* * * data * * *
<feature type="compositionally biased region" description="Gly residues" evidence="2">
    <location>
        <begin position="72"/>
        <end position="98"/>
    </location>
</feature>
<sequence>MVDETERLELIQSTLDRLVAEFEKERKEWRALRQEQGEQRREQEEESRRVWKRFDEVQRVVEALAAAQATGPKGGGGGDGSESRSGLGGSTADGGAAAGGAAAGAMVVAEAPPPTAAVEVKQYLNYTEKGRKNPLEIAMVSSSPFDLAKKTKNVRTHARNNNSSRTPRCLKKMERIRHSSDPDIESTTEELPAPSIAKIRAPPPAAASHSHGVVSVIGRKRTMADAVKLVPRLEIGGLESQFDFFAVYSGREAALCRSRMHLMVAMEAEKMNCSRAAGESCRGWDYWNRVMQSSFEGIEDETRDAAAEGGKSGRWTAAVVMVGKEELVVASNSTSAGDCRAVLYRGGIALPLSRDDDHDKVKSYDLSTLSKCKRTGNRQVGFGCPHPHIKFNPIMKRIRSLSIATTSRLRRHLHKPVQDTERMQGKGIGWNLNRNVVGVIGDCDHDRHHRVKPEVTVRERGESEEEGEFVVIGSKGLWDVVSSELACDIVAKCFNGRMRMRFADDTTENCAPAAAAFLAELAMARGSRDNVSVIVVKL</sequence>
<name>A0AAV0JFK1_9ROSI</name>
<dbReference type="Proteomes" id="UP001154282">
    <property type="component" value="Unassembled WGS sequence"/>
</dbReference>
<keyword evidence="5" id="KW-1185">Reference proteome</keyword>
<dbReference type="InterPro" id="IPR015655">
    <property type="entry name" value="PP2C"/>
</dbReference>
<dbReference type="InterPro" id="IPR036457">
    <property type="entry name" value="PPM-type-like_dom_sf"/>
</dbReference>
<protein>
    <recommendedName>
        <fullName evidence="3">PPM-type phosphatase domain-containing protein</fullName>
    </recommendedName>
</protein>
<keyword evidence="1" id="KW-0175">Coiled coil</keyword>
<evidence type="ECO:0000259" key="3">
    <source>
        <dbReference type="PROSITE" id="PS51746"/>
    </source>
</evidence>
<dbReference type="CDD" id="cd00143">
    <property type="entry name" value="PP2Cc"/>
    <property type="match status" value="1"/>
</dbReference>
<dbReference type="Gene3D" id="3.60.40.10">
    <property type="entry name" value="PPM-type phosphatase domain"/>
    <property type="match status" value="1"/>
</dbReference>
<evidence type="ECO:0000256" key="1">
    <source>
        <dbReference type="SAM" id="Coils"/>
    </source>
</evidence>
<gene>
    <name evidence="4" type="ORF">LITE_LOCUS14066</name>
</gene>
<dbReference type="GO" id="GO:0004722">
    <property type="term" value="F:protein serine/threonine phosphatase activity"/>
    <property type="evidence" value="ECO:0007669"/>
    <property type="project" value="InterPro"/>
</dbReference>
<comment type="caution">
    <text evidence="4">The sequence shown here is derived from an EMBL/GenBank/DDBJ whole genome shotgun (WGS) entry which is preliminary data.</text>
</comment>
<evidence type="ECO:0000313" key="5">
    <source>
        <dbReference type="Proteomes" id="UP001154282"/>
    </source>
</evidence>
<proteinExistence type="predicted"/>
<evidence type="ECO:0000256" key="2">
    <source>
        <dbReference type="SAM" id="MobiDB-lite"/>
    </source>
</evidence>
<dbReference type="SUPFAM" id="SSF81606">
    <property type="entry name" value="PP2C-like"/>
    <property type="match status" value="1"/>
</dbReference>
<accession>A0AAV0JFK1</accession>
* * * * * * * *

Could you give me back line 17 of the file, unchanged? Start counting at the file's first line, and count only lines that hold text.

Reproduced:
    <property type="entry name" value="PPM-type-like_dom_sf"/>